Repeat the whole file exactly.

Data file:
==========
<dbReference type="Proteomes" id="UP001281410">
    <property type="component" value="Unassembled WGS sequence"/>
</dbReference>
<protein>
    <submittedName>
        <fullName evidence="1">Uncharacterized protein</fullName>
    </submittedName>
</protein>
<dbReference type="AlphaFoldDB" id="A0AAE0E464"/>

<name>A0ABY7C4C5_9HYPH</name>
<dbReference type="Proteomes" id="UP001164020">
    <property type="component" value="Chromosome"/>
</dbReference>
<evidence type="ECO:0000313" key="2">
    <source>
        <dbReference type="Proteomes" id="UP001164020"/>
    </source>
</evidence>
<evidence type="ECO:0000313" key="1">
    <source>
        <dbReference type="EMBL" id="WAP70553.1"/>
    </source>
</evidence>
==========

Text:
<dbReference type="Proteomes" id="UP001281410">
    <property type="component" value="Unassembled WGS sequence"/>
</dbReference>
<protein>
    <submittedName>
        <fullName evidence="1">Uncharacterized protein</fullName>
    </submittedName>
</protein>
<dbReference type="AlphaFoldDB" id="A0AAE0E464"/>

<name>A0ABY7C4C5_9HYPH</name>
<dbReference type="Proteomes" id="UP001164020">
    <property type="component" value="Chromosome"/>
</dbReference>
<evidence type="ECO:0000313" key="2">
    <source>
        <dbReference type="Proteomes" id="UP001164020"/>
    </source>
</evidence>
<evidence type="ECO:0000313" key="1">
    <source>
        <dbReference type="EMBL" id="WAP70553.1"/>
    </source>
</evidence>